Spanish G6565: Feminism, Print Culture, and the Pan-American Reader

Syllabus

To what degree are citizen and reader completely overlapping categories? How should books and the role of author be defined in region that seeks to separate itself from monarchical and imperial Europe? How do the roles of reader and writer connect and what formal changes can be made to strengthen their connection?

This course aims to decipher, question, and reconsider an international network of early Spanish American feminists who saw the cause of female emancipation as inextricably linked to educational reform and the aesthetics of the novel. Most of the participants in the network worked professionally as editors, novelists, essayists, and teachers, and their works therefore cross a variety of genres and bring together issues from their separate camps to ask basic, unsettling questions: To what degree are citizen and reader completely overlapping categories? How should books and the role of author be defined in region that seeks to separate itself from monarchical and imperial Europe? How do the roles of reader and writer connect and what formal changes can be made to strengthen their connection?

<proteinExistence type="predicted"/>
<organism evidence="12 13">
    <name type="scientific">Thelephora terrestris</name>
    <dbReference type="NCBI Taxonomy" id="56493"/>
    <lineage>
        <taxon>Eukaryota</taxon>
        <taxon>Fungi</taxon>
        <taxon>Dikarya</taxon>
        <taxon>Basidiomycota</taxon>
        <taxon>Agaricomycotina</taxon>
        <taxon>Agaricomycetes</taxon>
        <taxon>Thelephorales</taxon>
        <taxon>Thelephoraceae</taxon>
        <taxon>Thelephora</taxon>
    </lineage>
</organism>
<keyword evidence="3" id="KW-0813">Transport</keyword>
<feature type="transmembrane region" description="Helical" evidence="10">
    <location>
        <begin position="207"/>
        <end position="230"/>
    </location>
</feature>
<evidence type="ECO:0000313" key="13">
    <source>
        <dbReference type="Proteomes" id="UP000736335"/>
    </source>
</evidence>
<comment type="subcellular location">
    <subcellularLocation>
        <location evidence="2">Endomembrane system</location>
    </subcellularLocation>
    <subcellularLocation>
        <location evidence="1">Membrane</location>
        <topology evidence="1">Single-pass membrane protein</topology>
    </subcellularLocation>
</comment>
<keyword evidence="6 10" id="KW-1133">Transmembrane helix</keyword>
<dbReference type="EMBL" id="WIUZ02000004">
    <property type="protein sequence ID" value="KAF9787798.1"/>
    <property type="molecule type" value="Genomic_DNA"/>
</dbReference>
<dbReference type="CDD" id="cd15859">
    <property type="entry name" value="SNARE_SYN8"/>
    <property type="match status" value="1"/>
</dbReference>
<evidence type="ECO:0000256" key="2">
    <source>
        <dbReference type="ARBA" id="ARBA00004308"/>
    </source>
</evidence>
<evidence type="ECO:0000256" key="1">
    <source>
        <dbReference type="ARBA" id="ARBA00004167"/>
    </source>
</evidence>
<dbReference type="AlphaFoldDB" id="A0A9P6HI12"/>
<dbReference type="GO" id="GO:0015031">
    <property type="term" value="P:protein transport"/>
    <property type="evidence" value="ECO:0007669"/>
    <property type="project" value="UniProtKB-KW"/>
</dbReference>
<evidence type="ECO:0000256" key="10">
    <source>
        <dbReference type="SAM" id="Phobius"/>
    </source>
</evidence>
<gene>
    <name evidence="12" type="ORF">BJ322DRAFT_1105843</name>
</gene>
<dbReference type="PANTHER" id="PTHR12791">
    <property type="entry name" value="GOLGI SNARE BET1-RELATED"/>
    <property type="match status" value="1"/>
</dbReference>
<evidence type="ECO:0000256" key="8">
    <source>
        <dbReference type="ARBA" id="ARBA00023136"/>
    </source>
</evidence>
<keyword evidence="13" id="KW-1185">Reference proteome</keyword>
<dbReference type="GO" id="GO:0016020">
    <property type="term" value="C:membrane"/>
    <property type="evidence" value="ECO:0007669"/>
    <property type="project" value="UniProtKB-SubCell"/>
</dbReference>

In methodological terms, we will face the challenge of working in a variety of print media and across national and sometimes linguistic boundaries. This seminar is built on the thesis that the specific discussion of the novel and the role of the female writer and reader take on universal importance when we consider the links between writing, reading, and authority in the ethos of a republic. We will thus be rethinking the context in which the nations and national literatures of Spanish America were imagined and built from the perspective of an intellectual community that sought to connect those national literatures with a broader regional and hemispheric narrative of empathy and emancipation.

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